“I believe I was born with a ball of clay in my hand.” - Tony López , Luis J. Botifoll Oral History Project.
Cuban sculptor Tony López passed away at age 92 on Sunday. Two of the most impacting sculptures that the late artist worked on were the Torch of Friendship in downtown Miami built in 1960 and the Holocaust Memorial on Miami Beach. These sculptures are important cultural and artistic landmarks in South Florida.
On the late sculptor's studio website there is a description of his role in assisting in the creation of the holocaust memorial:
Tony Lopez worked closely with architect and sculptor, Kenneth Treister who has described it as, "a large environmental sculpture". Located in Miami Beach, Florida, the completed monument was erected in 1985 and remains as one of the greatest memorials to the victims of the Holocaust.
The University of Miami Digital collection has a June 13, 2009 interview online with the great Cuban sculptor which is part of the Luis J. Botifoll Oral History Project. The Miami Herald gave a brief overview of his life's work in its Monday, September 29, 2011 edition:
In 1939, López won his first important award, a medal of the Bellas Artes circle with the bust of a union militant. In the next two decades he was known for his “caricature sculptures,” in which he carved images of public and political figures that were later published in the Bohemia magazine.
The most controversial of these was of President Ramón Grau San Martín characterized as a devil.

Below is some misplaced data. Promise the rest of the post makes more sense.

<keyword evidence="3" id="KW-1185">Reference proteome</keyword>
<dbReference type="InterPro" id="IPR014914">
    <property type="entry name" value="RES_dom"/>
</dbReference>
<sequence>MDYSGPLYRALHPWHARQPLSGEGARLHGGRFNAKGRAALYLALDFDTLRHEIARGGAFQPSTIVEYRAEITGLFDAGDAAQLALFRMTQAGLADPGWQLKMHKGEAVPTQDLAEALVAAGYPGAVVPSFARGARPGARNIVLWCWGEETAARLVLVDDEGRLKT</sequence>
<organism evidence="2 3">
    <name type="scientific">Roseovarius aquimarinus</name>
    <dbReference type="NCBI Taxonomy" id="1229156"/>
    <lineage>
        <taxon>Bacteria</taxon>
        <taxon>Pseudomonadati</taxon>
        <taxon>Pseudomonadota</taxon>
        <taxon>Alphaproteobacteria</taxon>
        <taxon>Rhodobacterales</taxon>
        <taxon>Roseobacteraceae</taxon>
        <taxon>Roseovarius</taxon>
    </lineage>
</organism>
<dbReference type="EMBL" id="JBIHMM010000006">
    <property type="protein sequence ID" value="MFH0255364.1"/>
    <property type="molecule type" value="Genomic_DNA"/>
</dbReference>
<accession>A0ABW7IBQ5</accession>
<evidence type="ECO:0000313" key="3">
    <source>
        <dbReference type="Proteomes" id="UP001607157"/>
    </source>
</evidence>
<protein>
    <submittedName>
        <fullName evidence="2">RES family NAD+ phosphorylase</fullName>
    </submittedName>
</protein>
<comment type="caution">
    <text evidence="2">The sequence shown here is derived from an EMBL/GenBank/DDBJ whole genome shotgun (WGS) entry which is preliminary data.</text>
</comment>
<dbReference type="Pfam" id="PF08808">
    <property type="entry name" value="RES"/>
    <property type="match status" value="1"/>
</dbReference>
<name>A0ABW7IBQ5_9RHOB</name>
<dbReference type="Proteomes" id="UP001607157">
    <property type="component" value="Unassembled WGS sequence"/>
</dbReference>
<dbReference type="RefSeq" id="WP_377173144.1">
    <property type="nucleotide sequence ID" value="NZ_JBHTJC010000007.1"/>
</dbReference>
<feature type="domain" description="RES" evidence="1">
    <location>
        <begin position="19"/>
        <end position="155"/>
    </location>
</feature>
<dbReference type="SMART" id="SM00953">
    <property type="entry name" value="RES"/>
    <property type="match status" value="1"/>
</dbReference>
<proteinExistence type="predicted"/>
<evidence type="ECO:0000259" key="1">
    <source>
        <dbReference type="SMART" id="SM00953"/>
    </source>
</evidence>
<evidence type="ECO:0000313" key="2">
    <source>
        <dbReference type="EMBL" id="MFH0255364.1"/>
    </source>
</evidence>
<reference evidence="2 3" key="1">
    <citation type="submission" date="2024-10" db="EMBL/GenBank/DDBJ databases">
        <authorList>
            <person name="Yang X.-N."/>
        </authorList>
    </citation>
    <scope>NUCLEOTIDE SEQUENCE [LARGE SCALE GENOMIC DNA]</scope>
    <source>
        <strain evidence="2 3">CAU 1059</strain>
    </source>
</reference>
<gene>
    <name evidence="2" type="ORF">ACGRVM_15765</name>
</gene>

Persecuted by the government of Fulgencio Batista because of his political views, López came to Miami as an exile in 1958. Here he left his imprint with a statue of Cuban military hero Antonio Maceo and other monuments in Little Havana. He also made the original models of the Holocaust Memorial in Miami Beach and a sculpture of Cuban anti-Castro fighter Jorge Mas Canosa for a park in Miami Beach.
His rooster figures, inspired by his pet rooster Pepe, on Calle Ocho were very popular.
López also leaves behind the sculpture of a small siren at the entrance to Marco Island and a bust of Latin American military hero Simón Bolívar in front of the Miami Beach Library, as well as one of Pope John Paul II in Angola and one of Cuban scientist Carlos J. Finlay at Jefferson Medical College in Philadelphia.
Tony López's work has made an impact in South Florida that will be there for generations to come. The Holocaust Memorial is a work that preserves memory for future generations and the Torch of Friendship symbolizes hemispheric solidarity and the space left for Cuba hope for the future. Master sculptor Tony López will be sorely missed but he lives on through his work.